LTU Detroit design center gathers mobility experts for panel discussion


This feature is courtesy of Driven, the story of how the Detroit region is leading the world in next-generation mobility.
It's a global fact: 54 percent of the world's population lives in an urban environment. By 2050, that number is estimated to grow to 66 percent. Urban dwellers seek a blend of key ingredients for the perfect living environment, such unique architecture, a usable waterfront, options for recreation, and pedestrian and bicycle paths.

Detroit has all of these. But what urbanists don't love about life in the city is traffic. A close second is a lack of convenient parking. As cities compete to attract young residents with interesting career choices, unique housing, and vibrant food and nightlife options, they're also looking closely at different ways to move people, goods, and services efficiently. This is urban mobility.

The Detroit region, the epicenter of automotive development, has long recognized the vehicle as part of Detroit's creative economy. Next-generation mobility is a natural progression of this creativity.

Exactly how Detroit is addressing mobility today and in the future is the subject of the first session of DCDT Talk, a speaker series hosted by Lawrence Technological University Detroit Center for Design and Technology (DCDT).

LTU Detroit Center for Design Technology

"Mobility in the City" will be held on Wednesday, April 11, from 6:00 to 8:00 p.m. at DCDT, and will feature an interactive panel discussion with Michael Wayland, writer with Automotive News; Bill Canning, vice president of Ann Arbor connected electric bicycle company GenZe by Mahindra; Ian Thibodeau, automotive writer for The Detroit News; and Jason Hall, co-founder of Detroit Bike City, the Slow Roll organization.

"Creativity and mobility go hand in hand," says Karen Evans, director of the design accelerator at DCDT. "Mobility and transit are integral to how we live and work and navigate our environments, and creative professionals may be attracted or deterred based on questions like how do I navigate that environment? How can I access the tools and entertainment I need? How can we, as a family, get around?"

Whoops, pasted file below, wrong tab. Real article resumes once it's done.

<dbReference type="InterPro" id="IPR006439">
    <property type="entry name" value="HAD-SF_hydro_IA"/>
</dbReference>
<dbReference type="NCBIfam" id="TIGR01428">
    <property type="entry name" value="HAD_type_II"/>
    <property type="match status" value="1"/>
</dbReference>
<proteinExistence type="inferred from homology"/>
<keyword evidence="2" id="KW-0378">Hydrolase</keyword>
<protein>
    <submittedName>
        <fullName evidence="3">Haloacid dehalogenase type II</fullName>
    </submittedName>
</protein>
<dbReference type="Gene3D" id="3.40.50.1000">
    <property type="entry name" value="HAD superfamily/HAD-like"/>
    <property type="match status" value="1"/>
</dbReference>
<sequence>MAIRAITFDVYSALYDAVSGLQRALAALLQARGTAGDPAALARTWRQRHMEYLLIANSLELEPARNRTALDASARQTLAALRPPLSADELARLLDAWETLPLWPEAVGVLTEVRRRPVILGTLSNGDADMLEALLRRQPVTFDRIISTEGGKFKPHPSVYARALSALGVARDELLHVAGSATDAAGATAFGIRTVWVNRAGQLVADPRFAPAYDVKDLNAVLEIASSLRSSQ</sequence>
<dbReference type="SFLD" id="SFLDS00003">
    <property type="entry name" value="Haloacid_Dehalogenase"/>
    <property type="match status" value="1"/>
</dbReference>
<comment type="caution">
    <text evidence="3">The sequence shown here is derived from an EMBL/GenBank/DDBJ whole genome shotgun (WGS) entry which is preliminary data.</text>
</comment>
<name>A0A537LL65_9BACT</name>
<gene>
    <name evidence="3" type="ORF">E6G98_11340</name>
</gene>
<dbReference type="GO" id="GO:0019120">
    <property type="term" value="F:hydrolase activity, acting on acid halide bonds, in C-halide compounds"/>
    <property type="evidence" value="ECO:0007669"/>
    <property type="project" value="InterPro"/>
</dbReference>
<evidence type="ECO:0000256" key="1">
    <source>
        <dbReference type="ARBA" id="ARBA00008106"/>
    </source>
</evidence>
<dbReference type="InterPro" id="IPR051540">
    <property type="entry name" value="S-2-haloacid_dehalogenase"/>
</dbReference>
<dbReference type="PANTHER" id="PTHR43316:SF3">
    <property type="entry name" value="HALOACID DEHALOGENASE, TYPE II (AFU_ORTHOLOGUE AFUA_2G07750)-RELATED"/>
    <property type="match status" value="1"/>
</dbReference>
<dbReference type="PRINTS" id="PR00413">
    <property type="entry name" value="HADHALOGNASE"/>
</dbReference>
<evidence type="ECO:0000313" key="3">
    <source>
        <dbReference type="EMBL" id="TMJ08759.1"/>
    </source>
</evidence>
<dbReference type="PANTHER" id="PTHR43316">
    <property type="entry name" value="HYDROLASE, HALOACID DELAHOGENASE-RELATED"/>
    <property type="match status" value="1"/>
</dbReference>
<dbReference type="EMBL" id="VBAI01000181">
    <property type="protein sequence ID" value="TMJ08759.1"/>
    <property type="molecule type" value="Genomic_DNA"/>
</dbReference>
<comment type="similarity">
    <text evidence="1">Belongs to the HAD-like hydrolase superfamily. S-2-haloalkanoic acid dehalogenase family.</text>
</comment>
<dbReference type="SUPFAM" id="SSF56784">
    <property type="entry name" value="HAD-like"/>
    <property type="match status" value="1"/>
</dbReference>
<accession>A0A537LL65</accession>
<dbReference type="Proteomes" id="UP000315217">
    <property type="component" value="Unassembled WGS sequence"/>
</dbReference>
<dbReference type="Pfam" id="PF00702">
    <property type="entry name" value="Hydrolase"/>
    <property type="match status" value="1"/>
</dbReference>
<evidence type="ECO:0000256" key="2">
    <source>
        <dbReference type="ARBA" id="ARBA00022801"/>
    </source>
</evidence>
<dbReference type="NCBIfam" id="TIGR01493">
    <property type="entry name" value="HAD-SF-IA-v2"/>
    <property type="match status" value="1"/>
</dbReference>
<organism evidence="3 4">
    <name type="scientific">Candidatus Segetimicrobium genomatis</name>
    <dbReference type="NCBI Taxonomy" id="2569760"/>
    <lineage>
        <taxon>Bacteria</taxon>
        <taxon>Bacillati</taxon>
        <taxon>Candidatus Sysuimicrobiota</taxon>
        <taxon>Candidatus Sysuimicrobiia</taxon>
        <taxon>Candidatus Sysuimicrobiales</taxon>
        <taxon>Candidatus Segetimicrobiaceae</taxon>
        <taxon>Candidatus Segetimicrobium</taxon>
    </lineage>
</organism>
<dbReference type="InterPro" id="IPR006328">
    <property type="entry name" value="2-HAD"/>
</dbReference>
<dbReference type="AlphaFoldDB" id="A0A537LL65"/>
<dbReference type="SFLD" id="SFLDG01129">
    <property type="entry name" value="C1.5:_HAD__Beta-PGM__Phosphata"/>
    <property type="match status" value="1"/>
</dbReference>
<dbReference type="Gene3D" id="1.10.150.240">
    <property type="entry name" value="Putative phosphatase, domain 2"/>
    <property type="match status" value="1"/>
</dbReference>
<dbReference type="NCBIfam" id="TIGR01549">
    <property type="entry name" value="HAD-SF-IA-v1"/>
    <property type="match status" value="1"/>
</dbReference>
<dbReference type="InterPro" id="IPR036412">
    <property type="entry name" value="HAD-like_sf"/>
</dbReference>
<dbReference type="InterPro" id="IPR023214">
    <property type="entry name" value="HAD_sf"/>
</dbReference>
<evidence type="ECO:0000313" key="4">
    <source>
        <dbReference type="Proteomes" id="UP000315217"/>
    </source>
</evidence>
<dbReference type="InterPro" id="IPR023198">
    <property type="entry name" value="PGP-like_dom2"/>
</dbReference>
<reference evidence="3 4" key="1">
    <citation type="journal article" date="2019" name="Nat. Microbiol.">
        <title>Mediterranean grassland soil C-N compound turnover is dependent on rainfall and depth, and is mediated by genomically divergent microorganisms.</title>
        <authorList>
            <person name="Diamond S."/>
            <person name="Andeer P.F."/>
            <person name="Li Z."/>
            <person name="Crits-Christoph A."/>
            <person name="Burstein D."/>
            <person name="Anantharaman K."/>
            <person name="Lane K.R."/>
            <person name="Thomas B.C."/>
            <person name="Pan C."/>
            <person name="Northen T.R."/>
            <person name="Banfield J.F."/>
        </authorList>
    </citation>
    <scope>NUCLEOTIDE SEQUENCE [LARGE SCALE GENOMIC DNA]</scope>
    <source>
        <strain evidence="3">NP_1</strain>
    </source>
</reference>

Karen Evans, director of the design accelerator at DCDT, is an adjunct professor of business law and rhetoric at Lawrence Technological University.

When Evans meets and talks with with entrepreneurs considering a move into the Detroit startup space, mobility is a consistent thread in the discussions. This panel-based session aims to spark questions about mobilizing people around a variety of transit options.

"We'll be talking about Slow Roll as a big influencer about how bike culture works in Detroit, as well as how automotive professionals approach vehicle design as modes of transit," says Evans. "Our hope is that people will leave with a better understanding of current trends of mobility in Detroit."

The eight-session series will run from April through October, and invites diverse groups together to talk about creativity in Detroit.

"Through the series, we think there will be networking opportunities between business owners," says Evans. "We have seen connections have good outcomes with our series last year. Events like these help individuals feel more attached to the city and pleased with their decision to be here. Through the speaker series, they take away information to help them grow their businesses."

Mobility in the City” will be held on Wednesday, April 11, from 6:00 to 8:00 p.m. at the Detroit Center for Design and Technology, 4219 Woodward Ave., Detroit

Visit Driven and learn how the Detroit region is leading the world in next-generation mobility.

All photos courtesy of DCDT.
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